Skip to content
News & Analysis at your fingertips.

We use a range of cookies to give you the best possible browsing experience. By continuing to use this website, you agree to our use of cookies.
You can learn more about our cookie policy here, or by following the link at the bottom of any page on our site. See our updated Privacy Policy here.



Notifications below are based on filters which can be adjusted via Economic and Webinar Calendar pages.

Live Webinar

Live Webinar Events


Economic Calendar

Economic Calendar Events

Free Trading Guides
Please try again
More View more
Greece Will Default on IMF Loan; Referendum Holds Fate on Eurozone Exit

Greece Will Default on IMF Loan; Referendum Holds Fate on Eurozone Exit

Yash Gandhi, Contributor

Talking Points

  • Greece did not accept its creditors proposals on Saturday and was unable to secure a deal
  • Prime Minister Tsipras calls a referendum for July 5th to determine Greece’s fate
  • EURUSD experiences volatility, and may continue to do so as the situation plays on

After engaging in negotiations with the European Central Bank, Eurozone, and International Monetary Fund (collectively known as The Institutions) over the last five months, Greece’s delegation left talks this past weekend. The break followed a rejected extension proposal put forward by Greek Finance Minister Yanis Varoufakis. Meanwhile, the Greek parliament voted on Prime Minister Alexis Tsipras’ proposed a referendum to secure popular support for their staunch negotiation position. The government won approval for the vote, which will be held on July 5th. This may vote may decide the fate of Greek’s future in the Eurozone.

Amid the turbulence surrounding a possible Greek exit, the S&P lowered Greece sovereign credit rating to a ‘CCC-’ from a ‘CCC’. They place the probability of a Greek exit at approximately 50% with the rating agency maintaining a ‘negative’ outlook.

As officials’ commentary filtered through in Athens and Brussels, lines to withdrawal cash from Greek bank accounts grew. Concern surrounding the Greek banking system intensified after the European Central Bank (ECB) throttled back on its emergency liquidity support for the country. According to the official ECB website, ELA for Greek banks will be capped at its current level. ECB President Mario Draghi said, “We continue to work closely with the Bank of Greece” to maintain financial stability.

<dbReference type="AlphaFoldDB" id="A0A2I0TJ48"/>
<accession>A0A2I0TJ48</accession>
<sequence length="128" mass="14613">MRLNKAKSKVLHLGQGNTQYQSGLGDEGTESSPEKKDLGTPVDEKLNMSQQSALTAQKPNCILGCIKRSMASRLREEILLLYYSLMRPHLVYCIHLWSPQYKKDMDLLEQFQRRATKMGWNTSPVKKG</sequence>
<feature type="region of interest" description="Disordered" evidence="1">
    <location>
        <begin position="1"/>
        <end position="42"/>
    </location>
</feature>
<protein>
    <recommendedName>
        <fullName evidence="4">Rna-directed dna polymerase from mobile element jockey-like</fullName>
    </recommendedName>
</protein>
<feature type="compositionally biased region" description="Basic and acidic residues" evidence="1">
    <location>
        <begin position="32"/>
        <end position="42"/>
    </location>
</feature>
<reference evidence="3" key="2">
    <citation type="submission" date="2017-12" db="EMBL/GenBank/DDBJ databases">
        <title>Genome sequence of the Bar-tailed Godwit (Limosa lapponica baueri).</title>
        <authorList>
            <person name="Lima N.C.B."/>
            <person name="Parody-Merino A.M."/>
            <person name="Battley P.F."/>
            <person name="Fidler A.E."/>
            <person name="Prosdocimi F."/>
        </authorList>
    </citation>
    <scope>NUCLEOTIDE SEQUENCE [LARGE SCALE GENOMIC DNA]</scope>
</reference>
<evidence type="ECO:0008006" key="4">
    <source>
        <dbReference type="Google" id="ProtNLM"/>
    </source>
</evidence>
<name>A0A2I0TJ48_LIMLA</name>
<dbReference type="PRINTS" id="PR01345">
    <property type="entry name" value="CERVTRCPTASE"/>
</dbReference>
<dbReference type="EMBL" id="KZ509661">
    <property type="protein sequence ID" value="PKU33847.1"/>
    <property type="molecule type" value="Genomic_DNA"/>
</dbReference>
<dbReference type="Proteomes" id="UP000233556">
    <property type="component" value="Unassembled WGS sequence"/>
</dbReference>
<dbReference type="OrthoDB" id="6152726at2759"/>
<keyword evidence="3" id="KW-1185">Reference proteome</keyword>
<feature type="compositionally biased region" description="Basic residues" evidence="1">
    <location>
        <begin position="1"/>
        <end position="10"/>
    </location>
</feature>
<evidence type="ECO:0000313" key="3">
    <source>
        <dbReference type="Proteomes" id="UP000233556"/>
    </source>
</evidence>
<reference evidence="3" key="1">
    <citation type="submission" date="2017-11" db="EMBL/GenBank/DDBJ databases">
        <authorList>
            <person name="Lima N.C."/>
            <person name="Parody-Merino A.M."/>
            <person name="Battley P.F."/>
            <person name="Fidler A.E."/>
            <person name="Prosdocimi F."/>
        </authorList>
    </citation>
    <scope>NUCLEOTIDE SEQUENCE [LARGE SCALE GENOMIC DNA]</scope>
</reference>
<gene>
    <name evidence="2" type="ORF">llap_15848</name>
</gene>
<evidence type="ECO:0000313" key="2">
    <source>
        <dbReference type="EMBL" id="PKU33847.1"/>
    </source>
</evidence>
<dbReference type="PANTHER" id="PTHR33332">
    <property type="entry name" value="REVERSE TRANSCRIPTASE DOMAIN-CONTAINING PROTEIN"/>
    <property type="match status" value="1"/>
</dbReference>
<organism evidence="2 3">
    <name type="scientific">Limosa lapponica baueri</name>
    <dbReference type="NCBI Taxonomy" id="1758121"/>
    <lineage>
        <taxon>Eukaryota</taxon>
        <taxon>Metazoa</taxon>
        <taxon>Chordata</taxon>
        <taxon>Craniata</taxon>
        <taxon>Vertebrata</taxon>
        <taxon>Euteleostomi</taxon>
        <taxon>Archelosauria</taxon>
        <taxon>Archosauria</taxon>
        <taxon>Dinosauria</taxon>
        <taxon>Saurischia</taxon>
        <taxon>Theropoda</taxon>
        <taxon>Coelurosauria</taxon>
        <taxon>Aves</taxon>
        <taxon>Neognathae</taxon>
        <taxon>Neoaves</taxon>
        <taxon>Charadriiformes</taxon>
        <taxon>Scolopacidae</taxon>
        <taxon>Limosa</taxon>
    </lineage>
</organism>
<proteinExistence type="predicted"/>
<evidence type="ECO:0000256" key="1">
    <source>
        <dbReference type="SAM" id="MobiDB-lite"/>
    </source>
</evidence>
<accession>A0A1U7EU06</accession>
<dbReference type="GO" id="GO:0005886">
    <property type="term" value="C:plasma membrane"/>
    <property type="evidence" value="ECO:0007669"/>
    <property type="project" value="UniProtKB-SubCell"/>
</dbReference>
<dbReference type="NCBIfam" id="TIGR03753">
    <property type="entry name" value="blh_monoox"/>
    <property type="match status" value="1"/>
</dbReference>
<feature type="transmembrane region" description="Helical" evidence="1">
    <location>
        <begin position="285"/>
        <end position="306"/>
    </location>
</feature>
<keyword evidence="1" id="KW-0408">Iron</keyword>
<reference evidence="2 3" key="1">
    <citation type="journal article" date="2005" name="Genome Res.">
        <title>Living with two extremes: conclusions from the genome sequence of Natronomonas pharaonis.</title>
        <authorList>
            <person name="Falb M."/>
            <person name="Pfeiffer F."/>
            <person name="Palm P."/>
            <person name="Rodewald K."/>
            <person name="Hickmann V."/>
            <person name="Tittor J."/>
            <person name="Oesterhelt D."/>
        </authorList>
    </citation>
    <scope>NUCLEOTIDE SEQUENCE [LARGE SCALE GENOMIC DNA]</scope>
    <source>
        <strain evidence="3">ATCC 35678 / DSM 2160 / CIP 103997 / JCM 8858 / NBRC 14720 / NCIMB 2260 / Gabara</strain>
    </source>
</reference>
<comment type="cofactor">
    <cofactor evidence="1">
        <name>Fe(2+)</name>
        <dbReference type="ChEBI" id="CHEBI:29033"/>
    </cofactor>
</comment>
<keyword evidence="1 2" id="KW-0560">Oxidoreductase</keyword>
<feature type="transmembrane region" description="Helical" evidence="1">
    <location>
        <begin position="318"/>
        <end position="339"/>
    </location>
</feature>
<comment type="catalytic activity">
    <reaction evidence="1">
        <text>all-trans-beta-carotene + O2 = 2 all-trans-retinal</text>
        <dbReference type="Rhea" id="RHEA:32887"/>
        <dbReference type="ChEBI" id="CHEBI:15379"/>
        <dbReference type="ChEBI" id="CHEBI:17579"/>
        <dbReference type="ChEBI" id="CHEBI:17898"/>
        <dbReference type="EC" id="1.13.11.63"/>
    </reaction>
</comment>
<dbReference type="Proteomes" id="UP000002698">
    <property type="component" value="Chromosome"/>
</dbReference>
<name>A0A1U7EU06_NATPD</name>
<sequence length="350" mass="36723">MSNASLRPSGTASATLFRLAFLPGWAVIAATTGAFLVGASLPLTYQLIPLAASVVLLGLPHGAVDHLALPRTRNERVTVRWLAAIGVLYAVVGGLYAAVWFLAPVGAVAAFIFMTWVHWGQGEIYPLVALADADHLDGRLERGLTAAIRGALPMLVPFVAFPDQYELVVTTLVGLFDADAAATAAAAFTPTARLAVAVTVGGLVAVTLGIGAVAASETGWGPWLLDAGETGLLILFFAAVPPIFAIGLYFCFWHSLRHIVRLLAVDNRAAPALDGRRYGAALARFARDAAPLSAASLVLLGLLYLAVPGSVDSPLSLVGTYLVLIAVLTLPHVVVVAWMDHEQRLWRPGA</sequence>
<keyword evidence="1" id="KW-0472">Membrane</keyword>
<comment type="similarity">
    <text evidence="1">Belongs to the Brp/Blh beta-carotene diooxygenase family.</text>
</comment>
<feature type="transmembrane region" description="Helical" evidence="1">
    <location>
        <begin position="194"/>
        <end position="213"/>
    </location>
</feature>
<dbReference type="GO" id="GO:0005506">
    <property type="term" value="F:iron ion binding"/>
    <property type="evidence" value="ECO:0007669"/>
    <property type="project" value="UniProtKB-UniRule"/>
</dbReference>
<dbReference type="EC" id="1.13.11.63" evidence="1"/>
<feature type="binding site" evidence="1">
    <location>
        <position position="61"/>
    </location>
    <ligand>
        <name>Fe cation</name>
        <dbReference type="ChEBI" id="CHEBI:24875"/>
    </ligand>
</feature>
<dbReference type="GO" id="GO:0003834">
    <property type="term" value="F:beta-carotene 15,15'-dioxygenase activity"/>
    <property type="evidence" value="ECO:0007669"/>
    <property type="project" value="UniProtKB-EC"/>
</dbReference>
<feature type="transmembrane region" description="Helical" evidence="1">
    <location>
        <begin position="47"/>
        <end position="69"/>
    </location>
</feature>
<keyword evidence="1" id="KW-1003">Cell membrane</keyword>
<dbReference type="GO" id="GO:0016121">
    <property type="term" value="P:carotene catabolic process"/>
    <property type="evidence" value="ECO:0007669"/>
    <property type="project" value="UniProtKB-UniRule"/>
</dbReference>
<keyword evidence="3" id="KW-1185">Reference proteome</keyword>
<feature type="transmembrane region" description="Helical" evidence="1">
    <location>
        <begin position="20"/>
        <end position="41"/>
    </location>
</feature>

Greece owes €1.6 Billion tomorrow (Tuesday) to the International Monetary Fund after the country bundled its June loans and agreed to pay an aggregate figure at the end of the month. Saturday’s meeting took place after Greece and its creditors could not reach an agreement over two previous Eurozone meetings and an additional discussion between Greek Prime Minister Alexis Tsipras and the head of the creditors. Reports from both meetings indicated progress was being made; however, the sides proved too far from a deal. One Eurozone official opined, “It’s ridiculous to block agreement for so little.”

Saturday brought more hope as the finance ministers from the Eurozone met for the third time in four days. Prior to the meeting Finland finance minister Alex Stubb said there is clear consensus inside the Eurozone, “an extension of the program is out of the question.” Greece finance minister Yanis Varoufakis requested an extension at the summit, which was promptly rejected by the finance ministers. At 15:00GMT the Greek delegation exited the summit. The other finance ministers remained in Brussels to continue discussions – ostensibly on what alternatives measures could be pursued. Varoufakis left the meeting by claiming the creditors’ proposals could not be accepted and a deal could still be reached Tuesday.

The remaining finance ministers ended their meeting three hours later. French finance minister Michel Sapin told reporters, “We want Greece to stay in the euro.” Details emerged of a phone call between Alexis Tsipras, German chancellor Angela Merkel and French president Francois Hollande. Merkel pointed out Greek citizens must choose between the euro and the original Greek currency, drachma. Tsipras rejected that notion.

Greek banks did not open today; an expected holiday after an agreement wasn’t in place. Prime Minister Alexis Tsipras announced capital controls would be in effect with Greeks restricted to withdrawing €60 per day. Banks in Greece will reopen on July 7th, two days after the referendum has been held.

In an effort to give the risks of the forthcoming vote greater heft, European Commission President Jean-Claude voiced a black and white warning on the July 5th referendum. He boiled the situation down to choosing between the euro and an exit. The next few days will carry critical weight for the debt-stricken country. The Eurozone faces its own crisis of confidence for the global community’s vantage. Angela Merkel summarized the current situation in a stark light by suggesting the euro “faces a decisive challenge”.

DailyFX provides forex news and technical analysis on the trends that influence the global currency markets.